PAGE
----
Darius Miller played him well there, and I imagine Miller should see more of the court during Game 2. Sets like this are big wins for the Pels, ending in some sort of Durant pullup, a drive into the Lion’s Den or a…David West triple? In the first half, Durant was 1-2 against Solomon Hill, firing up two hair-trigger triples, turning it over once and vacuuming an extra defender off the ball when Hill trailed him poorly. Hill guarding him didn’t work well.

Holiday was Duran’t primary defender in their April 7 matchup, and did a good job using strength to push KD off his spots. Durant can still shoot over Holiday – heck, he can shoot over almost anyone – and he made both jumpers he took over Jrue, but that kind of mid-post isolation stagnates the Warriors movement and could ultimately play into New Orleans’ hands. I’d be comfortable with Holiday on Durant with the Death lineup on the court and Miller and Mirotic splitting the rest of the duty based on lineups.

Additionally, New Orleans had seven defensive errors per my system of categorization, a bit on the high side. A bunch of these breakdowns came from Ian Clark, who had a rough go during the Warriors blitzkrieg in the middle of the quarter. It’s hard to play error-free against the Warriors style, but some adjustments and regression should make for more efficient defense in Game 2.

New Orleans on Offense

On offense, the Pels only generated four lob chances for Anthony Davis out of screening action. Davis’s gravity on these plays and enormous catch radius makes this one of their best half-court threats, and they ended up with two open looks, a pair of free throws and this man-amongst-boys bucket to open the game:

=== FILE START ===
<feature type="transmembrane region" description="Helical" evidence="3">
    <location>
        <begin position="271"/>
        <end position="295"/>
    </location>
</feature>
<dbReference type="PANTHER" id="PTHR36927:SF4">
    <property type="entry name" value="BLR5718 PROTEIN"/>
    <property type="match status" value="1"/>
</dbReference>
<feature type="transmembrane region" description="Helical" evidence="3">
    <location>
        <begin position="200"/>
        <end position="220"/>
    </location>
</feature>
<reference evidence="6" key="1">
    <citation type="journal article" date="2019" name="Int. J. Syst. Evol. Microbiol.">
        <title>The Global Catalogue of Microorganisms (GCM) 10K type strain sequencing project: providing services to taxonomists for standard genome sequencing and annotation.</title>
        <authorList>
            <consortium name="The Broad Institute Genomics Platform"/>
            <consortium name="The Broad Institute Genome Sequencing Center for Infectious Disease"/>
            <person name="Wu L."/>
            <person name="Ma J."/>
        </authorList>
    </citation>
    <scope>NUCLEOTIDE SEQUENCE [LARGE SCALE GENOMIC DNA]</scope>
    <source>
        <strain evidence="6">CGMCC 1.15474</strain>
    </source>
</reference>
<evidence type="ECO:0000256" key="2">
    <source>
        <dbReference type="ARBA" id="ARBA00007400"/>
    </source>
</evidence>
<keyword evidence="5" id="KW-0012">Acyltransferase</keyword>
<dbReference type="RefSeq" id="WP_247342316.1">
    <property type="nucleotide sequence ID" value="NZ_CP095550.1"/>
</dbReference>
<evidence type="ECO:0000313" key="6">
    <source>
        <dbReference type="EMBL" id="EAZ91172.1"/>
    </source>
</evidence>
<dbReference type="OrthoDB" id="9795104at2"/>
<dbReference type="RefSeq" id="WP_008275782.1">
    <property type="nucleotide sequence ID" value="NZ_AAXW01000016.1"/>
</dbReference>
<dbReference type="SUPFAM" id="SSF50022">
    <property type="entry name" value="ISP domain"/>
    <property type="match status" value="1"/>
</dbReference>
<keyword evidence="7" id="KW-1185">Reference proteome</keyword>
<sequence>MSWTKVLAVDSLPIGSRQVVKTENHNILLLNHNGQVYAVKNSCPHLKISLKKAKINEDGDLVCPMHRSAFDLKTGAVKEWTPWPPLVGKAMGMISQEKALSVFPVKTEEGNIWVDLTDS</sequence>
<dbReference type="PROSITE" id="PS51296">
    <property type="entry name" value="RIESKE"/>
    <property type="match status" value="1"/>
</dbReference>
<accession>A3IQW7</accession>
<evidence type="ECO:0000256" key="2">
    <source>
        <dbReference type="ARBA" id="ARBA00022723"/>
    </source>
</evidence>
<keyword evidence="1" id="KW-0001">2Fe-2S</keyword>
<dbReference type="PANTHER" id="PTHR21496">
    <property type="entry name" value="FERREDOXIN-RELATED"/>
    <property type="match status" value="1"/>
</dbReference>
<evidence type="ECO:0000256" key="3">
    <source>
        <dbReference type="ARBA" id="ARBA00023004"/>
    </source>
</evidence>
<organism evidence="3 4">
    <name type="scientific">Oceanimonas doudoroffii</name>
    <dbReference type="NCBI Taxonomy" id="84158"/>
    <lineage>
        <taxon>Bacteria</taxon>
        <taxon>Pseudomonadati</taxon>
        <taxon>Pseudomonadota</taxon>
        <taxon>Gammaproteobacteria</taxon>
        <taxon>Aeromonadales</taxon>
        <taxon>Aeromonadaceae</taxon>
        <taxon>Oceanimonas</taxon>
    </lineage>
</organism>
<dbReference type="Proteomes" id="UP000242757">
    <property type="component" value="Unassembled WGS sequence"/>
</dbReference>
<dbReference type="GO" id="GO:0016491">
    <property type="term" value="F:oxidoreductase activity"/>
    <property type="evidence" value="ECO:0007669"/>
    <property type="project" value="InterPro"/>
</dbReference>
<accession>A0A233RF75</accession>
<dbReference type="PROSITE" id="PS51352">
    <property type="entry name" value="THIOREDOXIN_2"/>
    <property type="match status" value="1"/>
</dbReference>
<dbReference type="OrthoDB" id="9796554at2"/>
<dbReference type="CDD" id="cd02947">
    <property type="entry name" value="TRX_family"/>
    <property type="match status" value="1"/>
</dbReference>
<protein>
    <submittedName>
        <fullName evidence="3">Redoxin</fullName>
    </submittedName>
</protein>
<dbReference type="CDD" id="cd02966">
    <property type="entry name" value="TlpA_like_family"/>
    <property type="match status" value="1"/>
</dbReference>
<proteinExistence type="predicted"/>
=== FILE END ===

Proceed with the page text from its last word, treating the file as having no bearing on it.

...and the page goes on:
When AD has space, he can outmaneuver or out leap a single defender. But with the Pelican shooters on the bench, Davis has less space to attack. This is particularly noteworthy because Pelican wings cut hard into open space — both E’twaun Moore and Holiday collected layups by doing so — but this space disappears without three-point threats stretching the D. Notice how Davis is bounced around like he’s in a subway car, then attacks with four defenders in the lane and no attractive outlet valve:

The panacea is more shooting (and Moore’s shooting) along with a dose of Darius Miller. The Pels need multiple long-range threats on the court at once, because without them, Golden State knows to pack the paint. This disrupts Davis post ups, Davis rim runs and those wing cuts to the basket, which erodes Rajon Rondo’s passing value. It’s all captured well in this sequence: